2) Team Chemistry - I don't think anyone was doubting that the talent was in place for a fairly solid season. However up until the past few weeks, this looked like a team that was completely lost and many of the players fans were expecting big things from were either not producing on par with their pay grades or not playing at all. The trick really, is sorting out who's at fault in these cases; the players, the coaching staff, or even management for trying to fit "square pegs into a team of holes." I think all three apply to a certain extent however 32 games in, it looks like the club is finally sanding the corners off the pegs to make things fit a bit better.
3) Rebounding and Toughness - Despite Bosh's upgrades in these areas, the rest of the team has actually taken a step back from last season in some ways. Both Jermaine O'Neal (when healthy) and Shawn Marion were excellent rebounders who brought grit and toughness in the paint. Andrea Bargnani's rebounding numbers have improved (he's averaging 6.1 boards so far this season compared to 5.3 last year) but that 6.1 mark is still the fourth-worst amongst starting centers in the league. Throw in Hedo Turkoglu's measly 4.5 boards per game (his lowest mark in 3 seasons) and there just isn't a lot to work with in these areas from a starting perspective. Unless Toronto's offence is lights out the rest of the way, it's going to need more of a push in these areas from guys like Bargs.
So over a third of the way into the season, how do I feel about my 42 win and post-season appearance prediction?
Despite the losing record, I still feel pretty good about things, especially in regards to the playoffs thanks to how atrocious the majority of the East has been. And while right now the Raps are on pace to win about 38 games, I think I've seen enough of late to make me believe that in the end this club will end up hovering right around the .500 mark.
To hit this mark though or climb higher, here are a few hot button topics that I think will need to be addressed as the season wears on:
1) What happens when Jose returns? The biggest blessing in disguise for this team so far this season might have been injuries. In fact, I almost considered adding it as one of the "plusses." Injuries have enabled Amir Johnson to shine thanks to the continued absence of Reggie Evans, and more recently, and injury to Jose Calderon has gotten Jarrett Jack playing at an extremely high level as a starter, thus benefitting the likes of Hedo Turkoglu and Andrea Bargnani around him, and others like Sonny Weems and Marcus Banks off the bench.
So what happens when Calderon comes back?
That's the million dollar question in my books right now. The team's chemistry and rotations are humming along, players are more effective in their current roles than they were previously, and the club's defence has noticeably improved.
So what to do?
I'd like to see Jose come off the bench for a while...and not because I think Jack is a better starter or player, simply because I believe he's a better fit next to Hedo Turkoglu. Hedo's play has skyrocketed since paired with Jack and you see much more of the Hedo that was the yin to Jameer Nelson (a similar player to Jack) in Orlando than you did earlier in the season while Jose was running the show.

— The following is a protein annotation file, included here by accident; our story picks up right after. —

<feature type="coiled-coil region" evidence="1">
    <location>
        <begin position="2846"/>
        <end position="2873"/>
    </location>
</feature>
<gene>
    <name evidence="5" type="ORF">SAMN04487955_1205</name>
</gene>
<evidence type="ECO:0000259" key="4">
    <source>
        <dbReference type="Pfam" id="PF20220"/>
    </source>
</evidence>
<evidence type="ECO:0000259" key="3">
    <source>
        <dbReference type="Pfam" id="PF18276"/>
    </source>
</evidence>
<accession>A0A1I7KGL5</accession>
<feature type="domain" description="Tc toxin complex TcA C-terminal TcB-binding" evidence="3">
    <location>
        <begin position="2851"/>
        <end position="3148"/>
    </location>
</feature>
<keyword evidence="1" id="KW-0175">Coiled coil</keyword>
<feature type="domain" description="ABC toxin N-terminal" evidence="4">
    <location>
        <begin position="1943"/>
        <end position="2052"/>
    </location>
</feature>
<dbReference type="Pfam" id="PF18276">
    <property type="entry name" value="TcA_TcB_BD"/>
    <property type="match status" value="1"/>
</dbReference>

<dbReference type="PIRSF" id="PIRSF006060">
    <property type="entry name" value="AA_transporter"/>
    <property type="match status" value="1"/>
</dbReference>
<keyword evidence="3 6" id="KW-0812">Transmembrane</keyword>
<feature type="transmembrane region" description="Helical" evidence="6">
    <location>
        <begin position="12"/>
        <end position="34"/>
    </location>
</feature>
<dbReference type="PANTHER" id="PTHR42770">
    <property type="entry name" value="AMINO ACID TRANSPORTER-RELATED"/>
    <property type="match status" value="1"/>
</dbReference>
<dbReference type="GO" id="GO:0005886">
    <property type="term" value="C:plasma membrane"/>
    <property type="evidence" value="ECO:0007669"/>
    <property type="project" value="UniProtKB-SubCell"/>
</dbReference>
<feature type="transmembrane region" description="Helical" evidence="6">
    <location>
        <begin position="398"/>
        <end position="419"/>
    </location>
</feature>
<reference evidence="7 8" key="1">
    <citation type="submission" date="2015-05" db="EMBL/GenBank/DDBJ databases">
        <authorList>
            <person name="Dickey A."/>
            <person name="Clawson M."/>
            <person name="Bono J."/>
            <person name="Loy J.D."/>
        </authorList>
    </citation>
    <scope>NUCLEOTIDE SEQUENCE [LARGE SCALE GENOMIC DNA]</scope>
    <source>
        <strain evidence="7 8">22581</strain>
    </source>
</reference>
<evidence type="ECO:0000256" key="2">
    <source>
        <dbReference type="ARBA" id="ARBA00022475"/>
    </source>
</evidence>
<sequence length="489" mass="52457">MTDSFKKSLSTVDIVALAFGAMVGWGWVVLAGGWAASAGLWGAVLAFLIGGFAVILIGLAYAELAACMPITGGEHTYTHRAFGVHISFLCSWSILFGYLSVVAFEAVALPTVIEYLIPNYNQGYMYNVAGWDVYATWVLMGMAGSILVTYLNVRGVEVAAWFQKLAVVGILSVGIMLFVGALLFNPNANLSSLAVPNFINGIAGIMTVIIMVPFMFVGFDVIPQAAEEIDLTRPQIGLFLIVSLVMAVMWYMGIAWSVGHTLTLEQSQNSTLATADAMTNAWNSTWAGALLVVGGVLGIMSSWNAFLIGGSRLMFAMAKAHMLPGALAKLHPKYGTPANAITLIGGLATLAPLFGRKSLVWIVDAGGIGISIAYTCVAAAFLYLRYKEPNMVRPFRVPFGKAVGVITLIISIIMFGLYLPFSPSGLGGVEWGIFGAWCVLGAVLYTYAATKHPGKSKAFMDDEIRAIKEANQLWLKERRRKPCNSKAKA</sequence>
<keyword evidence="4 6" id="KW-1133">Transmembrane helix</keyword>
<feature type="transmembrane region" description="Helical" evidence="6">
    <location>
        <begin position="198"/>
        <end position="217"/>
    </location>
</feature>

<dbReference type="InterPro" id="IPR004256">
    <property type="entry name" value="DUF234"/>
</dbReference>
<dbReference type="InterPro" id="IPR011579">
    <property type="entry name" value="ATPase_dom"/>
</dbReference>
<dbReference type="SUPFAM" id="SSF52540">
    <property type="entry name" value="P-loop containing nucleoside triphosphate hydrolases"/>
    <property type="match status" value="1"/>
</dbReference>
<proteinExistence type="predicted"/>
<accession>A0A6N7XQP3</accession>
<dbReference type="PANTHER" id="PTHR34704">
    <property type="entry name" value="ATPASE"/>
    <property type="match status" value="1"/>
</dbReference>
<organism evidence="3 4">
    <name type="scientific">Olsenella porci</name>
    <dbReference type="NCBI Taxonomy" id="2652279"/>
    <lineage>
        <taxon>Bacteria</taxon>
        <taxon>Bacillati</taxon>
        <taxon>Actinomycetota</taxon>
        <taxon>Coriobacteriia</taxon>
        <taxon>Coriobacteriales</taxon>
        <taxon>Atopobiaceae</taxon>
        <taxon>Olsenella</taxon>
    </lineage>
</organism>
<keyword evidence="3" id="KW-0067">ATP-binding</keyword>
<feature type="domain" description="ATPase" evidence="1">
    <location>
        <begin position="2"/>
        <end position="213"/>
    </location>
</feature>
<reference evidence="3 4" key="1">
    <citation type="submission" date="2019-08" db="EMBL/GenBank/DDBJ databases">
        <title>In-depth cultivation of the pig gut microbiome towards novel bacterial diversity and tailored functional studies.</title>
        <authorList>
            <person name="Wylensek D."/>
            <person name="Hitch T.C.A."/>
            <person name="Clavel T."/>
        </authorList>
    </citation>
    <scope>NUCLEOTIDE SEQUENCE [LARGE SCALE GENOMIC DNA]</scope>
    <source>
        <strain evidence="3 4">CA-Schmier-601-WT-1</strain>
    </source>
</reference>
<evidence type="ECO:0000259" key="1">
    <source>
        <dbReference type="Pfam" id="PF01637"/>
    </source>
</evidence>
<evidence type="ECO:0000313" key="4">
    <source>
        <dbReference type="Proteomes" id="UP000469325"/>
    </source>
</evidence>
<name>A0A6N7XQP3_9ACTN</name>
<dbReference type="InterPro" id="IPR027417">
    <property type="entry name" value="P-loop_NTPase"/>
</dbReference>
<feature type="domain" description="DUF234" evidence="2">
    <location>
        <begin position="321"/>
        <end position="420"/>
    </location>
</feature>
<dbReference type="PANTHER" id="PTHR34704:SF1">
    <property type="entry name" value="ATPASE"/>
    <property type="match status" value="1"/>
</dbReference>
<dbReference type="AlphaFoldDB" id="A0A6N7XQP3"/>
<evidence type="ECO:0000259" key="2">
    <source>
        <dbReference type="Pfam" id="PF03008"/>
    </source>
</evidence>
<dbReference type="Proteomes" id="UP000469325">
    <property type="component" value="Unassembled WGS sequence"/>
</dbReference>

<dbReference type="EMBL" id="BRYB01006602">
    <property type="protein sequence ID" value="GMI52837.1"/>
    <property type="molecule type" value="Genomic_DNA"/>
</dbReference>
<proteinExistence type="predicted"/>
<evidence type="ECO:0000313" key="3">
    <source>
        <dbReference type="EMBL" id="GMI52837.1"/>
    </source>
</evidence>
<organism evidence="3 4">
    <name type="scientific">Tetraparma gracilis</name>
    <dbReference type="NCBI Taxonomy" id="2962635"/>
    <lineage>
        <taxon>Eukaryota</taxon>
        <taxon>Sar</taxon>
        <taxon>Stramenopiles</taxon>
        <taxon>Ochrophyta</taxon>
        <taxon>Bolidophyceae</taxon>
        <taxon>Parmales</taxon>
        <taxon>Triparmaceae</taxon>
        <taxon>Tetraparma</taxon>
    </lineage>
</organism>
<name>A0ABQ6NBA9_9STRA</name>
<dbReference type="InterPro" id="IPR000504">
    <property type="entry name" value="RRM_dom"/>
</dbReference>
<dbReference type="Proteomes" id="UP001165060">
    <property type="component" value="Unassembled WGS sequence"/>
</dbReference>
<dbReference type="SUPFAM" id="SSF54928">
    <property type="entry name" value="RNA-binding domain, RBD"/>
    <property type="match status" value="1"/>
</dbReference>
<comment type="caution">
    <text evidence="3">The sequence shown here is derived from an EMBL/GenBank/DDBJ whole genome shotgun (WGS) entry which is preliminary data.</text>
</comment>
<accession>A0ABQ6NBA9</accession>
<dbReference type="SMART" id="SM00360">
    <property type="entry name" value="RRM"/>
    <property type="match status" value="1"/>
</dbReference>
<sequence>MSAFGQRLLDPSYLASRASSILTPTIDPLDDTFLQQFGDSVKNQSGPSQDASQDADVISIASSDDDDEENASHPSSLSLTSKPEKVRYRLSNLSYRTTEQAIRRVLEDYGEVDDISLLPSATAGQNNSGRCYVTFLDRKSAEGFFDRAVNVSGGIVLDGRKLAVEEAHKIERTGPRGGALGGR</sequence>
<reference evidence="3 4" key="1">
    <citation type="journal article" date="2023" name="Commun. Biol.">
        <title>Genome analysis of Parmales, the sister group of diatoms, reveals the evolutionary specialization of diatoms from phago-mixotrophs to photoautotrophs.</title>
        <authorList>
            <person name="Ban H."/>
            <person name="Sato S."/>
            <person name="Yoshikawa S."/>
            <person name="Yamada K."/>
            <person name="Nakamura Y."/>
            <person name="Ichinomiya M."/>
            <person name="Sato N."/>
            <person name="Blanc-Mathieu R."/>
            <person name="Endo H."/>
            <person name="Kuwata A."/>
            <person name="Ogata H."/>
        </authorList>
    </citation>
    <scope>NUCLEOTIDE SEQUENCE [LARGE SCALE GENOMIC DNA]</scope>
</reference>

Also interesting...what about dealing Jose? He certainly would have value despite the length of his deal and many clubs around the association could use a pass-first type leading the charge.
And on a related note, what happens if/when Reggie Evans returns? I'd argue it's not nearly as sticky a situation but it will be something to keep an eye on nevertheless.
2) Can Chris Bosh keep playing at this level? Let's hope! Recently CB4 has had to do less of the heavy lifting for the club which has been great, because the club can't have him burn out in January like last season. Physically it looks like this year he'll be able to sustain his level of play but you've gotta wonder if the losses stack up, just what will happen to his level of effort.
3) Can Triano get this team to play D? This might be the biggest of my three questions regarding the next two parts of the season. Toronto has proven that they can score with the best in the league, and when they get stops as well, are a tough match-up each night. When this club is locked-in at the defensive end, suddenly this no longer looks like a middling Eastern conference foe, but a true force to be reckoned with and one that could easily grab a top 5 playoff position.
The problem is, fans just haven't seen the latter version of the Dinos with any degree of consistency this season, especially against the league's elite clubs. And until that happens, Toronto will probably be continually viewed as the Golden State's of the East; "sure, they might beat a good team now and then when their offence is just on fire, but most of the time, they're simply too soft on D."
It's going to be up to Triano and his crew to continually mould these current players into somewhat decent defenders and should that happen, it could pave the way for one of Toronto's best seasons to date.
On the flip side, more blowouts in 2010 might not only lead to another unexpected lottery appearance, it could also very well mean the end of Chris Bosh's tenure as a Raptor.